Some of us who are interested in the nations governmental activities are aware of the House of Lords because of the contributions that it sometimes achieves to challenge the Government and improve their Bills. Along with that some of us are also occasionally made aware of the individuals who operate in the Lords. We can be delighted that some people sit outside of the main political agencies and indeed some people who are not in any sense involved in political roles. I have been made aware of some very effective independent members of the House of Lords. I have also been very impressed by some of the political people who are willing to reject calls from their party that sent them into the House of Lords. Sadly, I am aware of some very dominant political party members who are not willing to step back from the most challenging issues that their party arises within the Government. We clearly need to call for a more radical approach.
Last week a well-known person Malcolm Rifkind was speaking in a lecture in the University of Edinburgh and according to one of the sources, it was suggested that he stated “The time may have come for reform of the House of Lords” and he then went on to suggest that the House of Lords would need to become “a partially elected senate”. Malcolm Rifkind was a senior Conservative MP from 1974 to 1997 and then lost his seat. He re-emerged to the House of Commons in 2010 but he only remained in the Commons for the next five years and since then he has been working as a Professor. He went on to state that the upper chamber of parliament may need to change into something which “the time has come to have something that reflects more the age we live in”. He also commented that it perhaps should be
“Maybe elected, not necessarily 100% elected. I think there is a case for appointing members who have already made a contribution to some aspect of public life and whose advice and experience would be valuable.”
He also suggested that this change was unlikely to happen in the short term but he noted the former prime minister Gordon Brown had made similar proposals. It is always interesting to read what local MPs have commented about the House of Lords in the recent past. The current Government has created two significant changes towards the House of Commons with Bills in 2012 and again in 2014. Although at least one MP has spoken many times about the House of Lords, his comments since 2014 were not relevant. However, several of the other MPs have commented since 2014. The most recent comment came from Peter Kyle who is the Hove MP and back in June he stated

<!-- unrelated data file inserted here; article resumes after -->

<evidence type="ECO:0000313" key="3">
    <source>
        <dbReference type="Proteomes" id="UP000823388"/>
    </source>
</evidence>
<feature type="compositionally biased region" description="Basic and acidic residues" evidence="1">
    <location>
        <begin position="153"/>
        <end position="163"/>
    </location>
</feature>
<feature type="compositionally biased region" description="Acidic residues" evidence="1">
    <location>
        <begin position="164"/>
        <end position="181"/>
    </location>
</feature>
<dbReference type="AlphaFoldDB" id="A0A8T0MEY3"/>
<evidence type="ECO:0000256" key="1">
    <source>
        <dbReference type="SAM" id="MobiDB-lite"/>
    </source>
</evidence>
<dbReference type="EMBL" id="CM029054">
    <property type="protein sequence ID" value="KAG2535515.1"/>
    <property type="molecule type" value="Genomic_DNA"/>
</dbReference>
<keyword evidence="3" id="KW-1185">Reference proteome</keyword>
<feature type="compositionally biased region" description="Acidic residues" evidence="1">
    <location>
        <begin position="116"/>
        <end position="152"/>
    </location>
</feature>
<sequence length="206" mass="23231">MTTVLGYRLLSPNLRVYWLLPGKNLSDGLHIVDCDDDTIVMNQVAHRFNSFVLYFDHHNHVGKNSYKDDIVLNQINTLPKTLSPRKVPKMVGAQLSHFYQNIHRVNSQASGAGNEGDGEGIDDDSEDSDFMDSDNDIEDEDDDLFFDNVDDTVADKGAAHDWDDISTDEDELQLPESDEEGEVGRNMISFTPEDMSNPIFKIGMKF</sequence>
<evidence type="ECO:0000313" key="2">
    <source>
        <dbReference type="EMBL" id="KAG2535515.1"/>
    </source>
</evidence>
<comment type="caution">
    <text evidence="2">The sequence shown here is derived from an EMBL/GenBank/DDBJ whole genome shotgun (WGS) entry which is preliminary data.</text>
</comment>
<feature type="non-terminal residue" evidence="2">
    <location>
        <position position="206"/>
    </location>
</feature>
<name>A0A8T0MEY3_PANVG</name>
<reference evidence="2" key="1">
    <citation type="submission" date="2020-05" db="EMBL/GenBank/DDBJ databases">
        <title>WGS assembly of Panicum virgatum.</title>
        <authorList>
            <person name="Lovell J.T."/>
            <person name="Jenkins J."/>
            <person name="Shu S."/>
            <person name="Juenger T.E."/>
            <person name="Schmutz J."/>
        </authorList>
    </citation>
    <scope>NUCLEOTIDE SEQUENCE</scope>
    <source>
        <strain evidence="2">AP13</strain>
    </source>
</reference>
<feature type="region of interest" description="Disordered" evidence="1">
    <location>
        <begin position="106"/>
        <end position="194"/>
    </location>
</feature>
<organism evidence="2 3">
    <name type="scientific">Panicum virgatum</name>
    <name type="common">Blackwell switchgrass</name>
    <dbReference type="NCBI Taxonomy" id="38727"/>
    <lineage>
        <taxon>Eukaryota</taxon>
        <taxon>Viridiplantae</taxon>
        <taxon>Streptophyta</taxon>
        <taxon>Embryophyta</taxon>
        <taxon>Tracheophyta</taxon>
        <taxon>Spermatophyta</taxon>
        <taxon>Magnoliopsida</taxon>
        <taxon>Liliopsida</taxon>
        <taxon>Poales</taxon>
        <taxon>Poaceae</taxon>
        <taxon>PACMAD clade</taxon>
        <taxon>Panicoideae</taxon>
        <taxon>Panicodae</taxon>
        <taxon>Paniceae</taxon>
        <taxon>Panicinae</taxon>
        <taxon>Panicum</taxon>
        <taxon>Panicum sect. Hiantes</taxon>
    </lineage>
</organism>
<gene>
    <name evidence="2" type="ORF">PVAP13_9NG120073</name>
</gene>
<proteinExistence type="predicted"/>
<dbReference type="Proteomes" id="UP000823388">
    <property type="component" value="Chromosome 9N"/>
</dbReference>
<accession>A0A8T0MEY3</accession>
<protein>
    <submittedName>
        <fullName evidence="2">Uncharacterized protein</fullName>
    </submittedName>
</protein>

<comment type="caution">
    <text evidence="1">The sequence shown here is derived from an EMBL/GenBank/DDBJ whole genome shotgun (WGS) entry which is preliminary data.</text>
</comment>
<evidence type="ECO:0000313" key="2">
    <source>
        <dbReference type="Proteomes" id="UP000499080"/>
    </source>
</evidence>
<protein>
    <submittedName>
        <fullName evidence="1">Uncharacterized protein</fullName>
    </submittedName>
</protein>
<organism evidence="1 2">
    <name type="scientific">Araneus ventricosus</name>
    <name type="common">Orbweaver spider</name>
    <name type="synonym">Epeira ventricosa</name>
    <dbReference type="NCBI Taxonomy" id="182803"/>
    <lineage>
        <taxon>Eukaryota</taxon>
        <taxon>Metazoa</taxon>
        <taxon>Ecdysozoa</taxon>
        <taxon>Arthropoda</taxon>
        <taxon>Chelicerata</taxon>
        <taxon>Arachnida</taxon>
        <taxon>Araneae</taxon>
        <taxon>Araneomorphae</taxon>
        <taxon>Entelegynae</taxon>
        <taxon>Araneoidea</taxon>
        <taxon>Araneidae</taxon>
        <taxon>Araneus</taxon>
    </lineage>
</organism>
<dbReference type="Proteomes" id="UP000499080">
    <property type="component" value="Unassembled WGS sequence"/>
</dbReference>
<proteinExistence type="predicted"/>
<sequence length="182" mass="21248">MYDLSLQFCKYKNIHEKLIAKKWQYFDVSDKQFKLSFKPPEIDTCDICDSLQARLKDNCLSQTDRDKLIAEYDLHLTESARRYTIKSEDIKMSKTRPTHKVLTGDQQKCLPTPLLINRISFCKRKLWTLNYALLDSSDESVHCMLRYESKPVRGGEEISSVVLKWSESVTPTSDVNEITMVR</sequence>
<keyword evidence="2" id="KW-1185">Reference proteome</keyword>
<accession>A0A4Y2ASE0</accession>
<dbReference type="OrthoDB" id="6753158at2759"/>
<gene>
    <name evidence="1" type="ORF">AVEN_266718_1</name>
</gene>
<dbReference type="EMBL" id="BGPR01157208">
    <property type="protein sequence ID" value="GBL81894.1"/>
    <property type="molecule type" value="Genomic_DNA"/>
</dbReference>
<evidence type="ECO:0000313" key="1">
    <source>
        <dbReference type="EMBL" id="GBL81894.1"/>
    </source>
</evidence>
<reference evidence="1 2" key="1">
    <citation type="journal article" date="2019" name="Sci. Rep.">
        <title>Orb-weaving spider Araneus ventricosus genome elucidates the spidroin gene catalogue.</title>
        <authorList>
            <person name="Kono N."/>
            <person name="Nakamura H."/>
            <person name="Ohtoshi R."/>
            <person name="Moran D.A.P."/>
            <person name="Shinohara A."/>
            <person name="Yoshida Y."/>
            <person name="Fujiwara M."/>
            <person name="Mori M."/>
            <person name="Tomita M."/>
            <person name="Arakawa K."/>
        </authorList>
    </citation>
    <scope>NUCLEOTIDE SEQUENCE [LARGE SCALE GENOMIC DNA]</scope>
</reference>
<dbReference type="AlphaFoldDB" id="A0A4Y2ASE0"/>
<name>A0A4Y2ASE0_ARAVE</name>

“I can say with absolute assurance that members of my party in the House of Lords stand ready to work with Government Members on this issue.”
Now of course that may be very positive but it is concerning if political parties are too strongly connected between the House of Commons and the House of Lords. We clearly need a way of changing that. Earlier this year Peter Bottomley from Worthing West was referring to a Building Safety debate and he stated
“If it comes to Divisions, I will vote in a non-party way to try to keep the intentions of the House of Lords going on most of the issues.“
This was a much more inspiring comment and we clearly need our positive MPs to take that approach. Back in November 2021 Huw Merriman who is the MP for Bexhill and Battle took part in a debate and his contribution included
“I realise that there is a political operation taking place on the Opposition Benches with regard to the House of Lords. It is entirely fair to look at our democratic process systems and propose reform”
which was a very concerning element. Several years earlier the Horsham MP, Jeremy Quin was speaking to a member of the SNP called Pete Wishart and after Jeremy’s comment the response from Pete included
“That is an absurd argument. This is what it comes to. The Conservatives want to abolish the House of Lords not because it is an absurd circus and an embarrassment; they want to abolish it because it is doing the right thing.”
We clearly need to prevent the Government from achieving that. Finally back in 2017 Henry Smith from Crawley said
“I favour a House of Lords that is directly elected by proportional representation, because a revising Chamber would do well to reflect the broad proportional position in this country.”
This is a very clear comment that we should work hard to persuade the Government to participate as soon as possible!